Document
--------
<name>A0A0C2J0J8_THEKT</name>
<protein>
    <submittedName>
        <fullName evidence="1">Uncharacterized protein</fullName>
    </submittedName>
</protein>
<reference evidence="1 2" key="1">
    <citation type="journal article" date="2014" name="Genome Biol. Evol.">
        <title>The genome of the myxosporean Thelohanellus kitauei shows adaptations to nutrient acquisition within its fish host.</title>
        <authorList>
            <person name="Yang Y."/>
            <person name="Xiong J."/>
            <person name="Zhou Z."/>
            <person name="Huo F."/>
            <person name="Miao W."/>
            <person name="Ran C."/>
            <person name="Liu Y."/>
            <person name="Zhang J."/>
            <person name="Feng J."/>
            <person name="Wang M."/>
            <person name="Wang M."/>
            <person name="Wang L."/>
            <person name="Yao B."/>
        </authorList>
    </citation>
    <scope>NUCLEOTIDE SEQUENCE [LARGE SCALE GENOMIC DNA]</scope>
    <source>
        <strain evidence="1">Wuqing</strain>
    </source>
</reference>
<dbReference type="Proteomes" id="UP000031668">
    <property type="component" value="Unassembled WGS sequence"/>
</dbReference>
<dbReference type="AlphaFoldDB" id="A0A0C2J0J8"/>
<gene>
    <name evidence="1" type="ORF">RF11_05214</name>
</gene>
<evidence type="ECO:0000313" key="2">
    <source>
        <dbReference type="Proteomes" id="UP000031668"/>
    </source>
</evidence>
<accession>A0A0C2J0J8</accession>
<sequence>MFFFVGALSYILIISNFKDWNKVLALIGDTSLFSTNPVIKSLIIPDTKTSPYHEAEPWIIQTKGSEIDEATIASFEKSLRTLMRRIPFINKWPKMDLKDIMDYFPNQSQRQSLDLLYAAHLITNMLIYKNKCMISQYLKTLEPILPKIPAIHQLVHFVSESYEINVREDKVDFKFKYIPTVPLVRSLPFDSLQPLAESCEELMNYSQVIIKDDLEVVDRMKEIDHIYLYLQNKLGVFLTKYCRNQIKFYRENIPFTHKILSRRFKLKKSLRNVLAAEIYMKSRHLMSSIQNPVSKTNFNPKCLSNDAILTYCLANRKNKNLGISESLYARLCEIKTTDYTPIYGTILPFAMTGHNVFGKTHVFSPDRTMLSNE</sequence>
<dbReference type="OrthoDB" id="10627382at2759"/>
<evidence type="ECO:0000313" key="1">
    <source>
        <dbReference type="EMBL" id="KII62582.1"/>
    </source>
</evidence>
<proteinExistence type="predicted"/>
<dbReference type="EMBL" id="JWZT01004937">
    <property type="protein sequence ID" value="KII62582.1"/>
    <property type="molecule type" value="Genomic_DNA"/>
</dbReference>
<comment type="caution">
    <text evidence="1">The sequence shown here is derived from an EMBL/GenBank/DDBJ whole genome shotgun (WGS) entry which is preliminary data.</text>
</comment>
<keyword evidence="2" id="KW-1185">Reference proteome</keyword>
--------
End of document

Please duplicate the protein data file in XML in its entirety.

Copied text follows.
<name>A0A0C2J0J8_THEKT</name>
<protein>
    <submittedName>
        <fullName evidence="1">Uncharacterized protein</fullName>
    </submittedName>
</protein>
<reference evidence="1 2" key="1">
    <citation type="journal article" date="2014" name="Genome Biol. Evol.">
        <title>The genome of the myxosporean Thelohanellus kitauei shows adaptations to nutrient acquisition within its fish host.</title>
        <authorList>
            <person name="Yang Y."/>
            <person name="Xiong J."/>
            <person name="Zhou Z."/>
            <person name="Huo F."/>
            <person name="Miao W."/>
            <person name="Ran C."/>
            <person name="Liu Y."/>
            <person name="Zhang J."/>
            <person name="Feng J."/>
            <person name="Wang M."/>
            <person name="Wang M."/>
            <person name="Wang L."/>
            <person name="Yao B."/>
        </authorList>
    </citation>
    <scope>NUCLEOTIDE SEQUENCE [LARGE SCALE GENOMIC DNA]</scope>
    <source>
        <strain evidence="1">Wuqing</strain>
    </source>
</reference>
<dbReference type="Proteomes" id="UP000031668">
    <property type="component" value="Unassembled WGS sequence"/>
</dbReference>
<dbReference type="AlphaFoldDB" id="A0A0C2J0J8"/>
<gene>
    <name evidence="1" type="ORF">RF11_05214</name>
</gene>
<evidence type="ECO:0000313" key="2">
    <source>
        <dbReference type="Proteomes" id="UP000031668"/>
    </source>
</evidence>
<accession>A0A0C2J0J8</accession>
<sequence>MFFFVGALSYILIISNFKDWNKVLALIGDTSLFSTNPVIKSLIIPDTKTSPYHEAEPWIIQTKGSEIDEATIASFEKSLRTLMRRIPFINKWPKMDLKDIMDYFPNQSQRQSLDLLYAAHLITNMLIYKNKCMISQYLKTLEPILPKIPAIHQLVHFVSESYEINVREDKVDFKFKYIPTVPLVRSLPFDSLQPLAESCEELMNYSQVIIKDDLEVVDRMKEIDHIYLYLQNKLGVFLTKYCRNQIKFYRENIPFTHKILSRRFKLKKSLRNVLAAEIYMKSRHLMSSIQNPVSKTNFNPKCLSNDAILTYCLANRKNKNLGISESLYARLCEIKTTDYTPIYGTILPFAMTGHNVFGKTHVFSPDRTMLSNE</sequence>
<dbReference type="OrthoDB" id="10627382at2759"/>
<evidence type="ECO:0000313" key="1">
    <source>
        <dbReference type="EMBL" id="KII62582.1"/>
    </source>
</evidence>
<proteinExistence type="predicted"/>
<dbReference type="EMBL" id="JWZT01004937">
    <property type="protein sequence ID" value="KII62582.1"/>
    <property type="molecule type" value="Genomic_DNA"/>
</dbReference>
<comment type="caution">
    <text evidence="1">The sequence shown here is derived from an EMBL/GenBank/DDBJ whole genome shotgun (WGS) entry which is preliminary data.</text>
</comment>
<keyword evidence="2" id="KW-1185">Reference proteome</keyword>